A storage compartment located where the gas tank usually is can hold most helmets.

Chassis and Handling

Honda’s engineers cooked up a steel, diamond-shaped trellis framework that employs the engine as a stressed member for greater resistance to twisting forces. Up front, a 41mm non-adjustable conventional fork with 5.4 inches of travel handles suspension chores with 27 degrees of rake and 4.3 inches of trail. At the rear is a Pro-Link suspension that uses a single shock with only preload adjustability and 5.9 inches of travel. A 120/70-17 front and 160/60-17 rear tire are fitted, and while these are readily available, the small front wheel diameter seriously limits off-pavement agility.

On the NC700XD with standard ABS, the combined braking system consists of a single petal-type 320mm front disc with a three-piston, radial-mount caliper. The NC700X models get a similar rotor but have a two-piston caliper. Both models have a single 240mm rear rotor with a single-piston caliper.

Suspension travel is about an inch more than most similar bikes, and this imparts a cushy feeling. Steering effort is light; the bike turns in nicely, maintains a clean line through a turn, and the long-ish 60.4-inch wheelbase helps to make it stable at highway speeds.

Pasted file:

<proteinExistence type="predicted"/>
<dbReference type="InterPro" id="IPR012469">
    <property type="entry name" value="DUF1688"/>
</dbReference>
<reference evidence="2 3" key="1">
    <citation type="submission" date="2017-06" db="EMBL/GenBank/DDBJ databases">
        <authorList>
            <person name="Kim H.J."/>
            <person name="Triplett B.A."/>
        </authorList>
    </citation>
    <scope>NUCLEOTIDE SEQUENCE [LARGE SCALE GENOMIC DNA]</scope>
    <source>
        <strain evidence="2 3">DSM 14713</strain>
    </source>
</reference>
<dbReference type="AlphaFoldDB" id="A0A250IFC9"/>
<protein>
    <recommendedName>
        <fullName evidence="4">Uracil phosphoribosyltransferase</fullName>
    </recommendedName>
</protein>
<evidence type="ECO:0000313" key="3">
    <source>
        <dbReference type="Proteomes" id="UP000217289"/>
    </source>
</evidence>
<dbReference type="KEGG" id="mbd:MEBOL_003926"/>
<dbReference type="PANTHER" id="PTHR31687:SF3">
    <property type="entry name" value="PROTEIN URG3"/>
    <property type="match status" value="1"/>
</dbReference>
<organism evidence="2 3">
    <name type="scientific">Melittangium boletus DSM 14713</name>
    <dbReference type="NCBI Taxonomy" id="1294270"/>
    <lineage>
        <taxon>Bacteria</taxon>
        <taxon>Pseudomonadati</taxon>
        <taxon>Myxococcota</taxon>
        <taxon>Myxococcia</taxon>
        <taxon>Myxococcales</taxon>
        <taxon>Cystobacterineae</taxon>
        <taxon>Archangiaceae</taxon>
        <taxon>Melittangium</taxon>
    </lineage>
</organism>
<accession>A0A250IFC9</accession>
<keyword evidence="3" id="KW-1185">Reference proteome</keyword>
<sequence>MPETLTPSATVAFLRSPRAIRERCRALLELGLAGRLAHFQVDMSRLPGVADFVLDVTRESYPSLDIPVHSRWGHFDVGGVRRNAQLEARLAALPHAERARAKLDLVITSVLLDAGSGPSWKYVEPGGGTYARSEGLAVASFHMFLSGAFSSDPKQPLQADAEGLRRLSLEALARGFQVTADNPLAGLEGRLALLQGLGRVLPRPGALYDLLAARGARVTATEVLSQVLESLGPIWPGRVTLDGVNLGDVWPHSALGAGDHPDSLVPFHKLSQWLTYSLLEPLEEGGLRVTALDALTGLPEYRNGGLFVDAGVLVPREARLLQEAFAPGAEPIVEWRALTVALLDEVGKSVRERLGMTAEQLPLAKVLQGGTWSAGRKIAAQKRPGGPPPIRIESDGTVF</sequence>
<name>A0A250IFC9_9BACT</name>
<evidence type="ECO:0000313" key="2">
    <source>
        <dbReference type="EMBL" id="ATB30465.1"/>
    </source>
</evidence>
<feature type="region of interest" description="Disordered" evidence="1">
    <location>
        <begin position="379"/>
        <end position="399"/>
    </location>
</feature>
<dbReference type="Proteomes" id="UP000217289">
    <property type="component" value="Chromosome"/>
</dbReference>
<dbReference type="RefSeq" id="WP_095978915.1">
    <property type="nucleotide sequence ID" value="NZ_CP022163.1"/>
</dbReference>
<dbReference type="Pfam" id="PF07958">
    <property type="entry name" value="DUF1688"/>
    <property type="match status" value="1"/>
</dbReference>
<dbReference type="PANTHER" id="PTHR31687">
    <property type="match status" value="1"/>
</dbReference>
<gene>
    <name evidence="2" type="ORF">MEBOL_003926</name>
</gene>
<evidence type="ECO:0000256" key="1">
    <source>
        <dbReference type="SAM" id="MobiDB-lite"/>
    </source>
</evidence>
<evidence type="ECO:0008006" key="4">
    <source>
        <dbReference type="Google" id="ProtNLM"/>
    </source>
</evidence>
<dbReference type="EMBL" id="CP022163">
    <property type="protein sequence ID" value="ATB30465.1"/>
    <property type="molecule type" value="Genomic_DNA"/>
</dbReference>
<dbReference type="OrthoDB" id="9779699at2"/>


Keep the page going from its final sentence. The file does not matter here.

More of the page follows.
DTC versions have no clutch lever, they are shifted with push buttons on the left handlebar.

Braking components and non-adjustable suspension (except rear preload) were cost-containing areas, and the single front disc doesn’t provide the amount of stopping force that we prefer on a fully loaded machine riding two up. Load-free curb weight of the NC700X is 474 pounds; the NC700XD is 505 pounds. When you apply just the front brake on the XD version, only the two outer pistons are activated. In order to get maximum braking, you have to apply the rear brake, which also activates that center front piston.

Where the gas tank is normally located on other bikes, you’ll find a 21-liter lockable storage compartment, which is supposed to stow helmets and other items. My XL didn’t fit. The 3.7-gallon tank is placed under the seat, which lowers the center of gravity, but its location limits capacity and hence range. Although Honda claims 64 mpg, expect real-world mileage to be closer to 50 mpg.

Ergonomics and Features

The NC’s riding position is upright. The handlebar is within easy reach, and footpegs are set slightly aft and high for cornering clearance. The seat height is 32.7 inches, and it’s firm and tapered so that shorter riders can reach the ground more readily. We found it started to feel too hard after a while, and the reach to the footpegs can feel cramped if you’re more than 6 feet tall.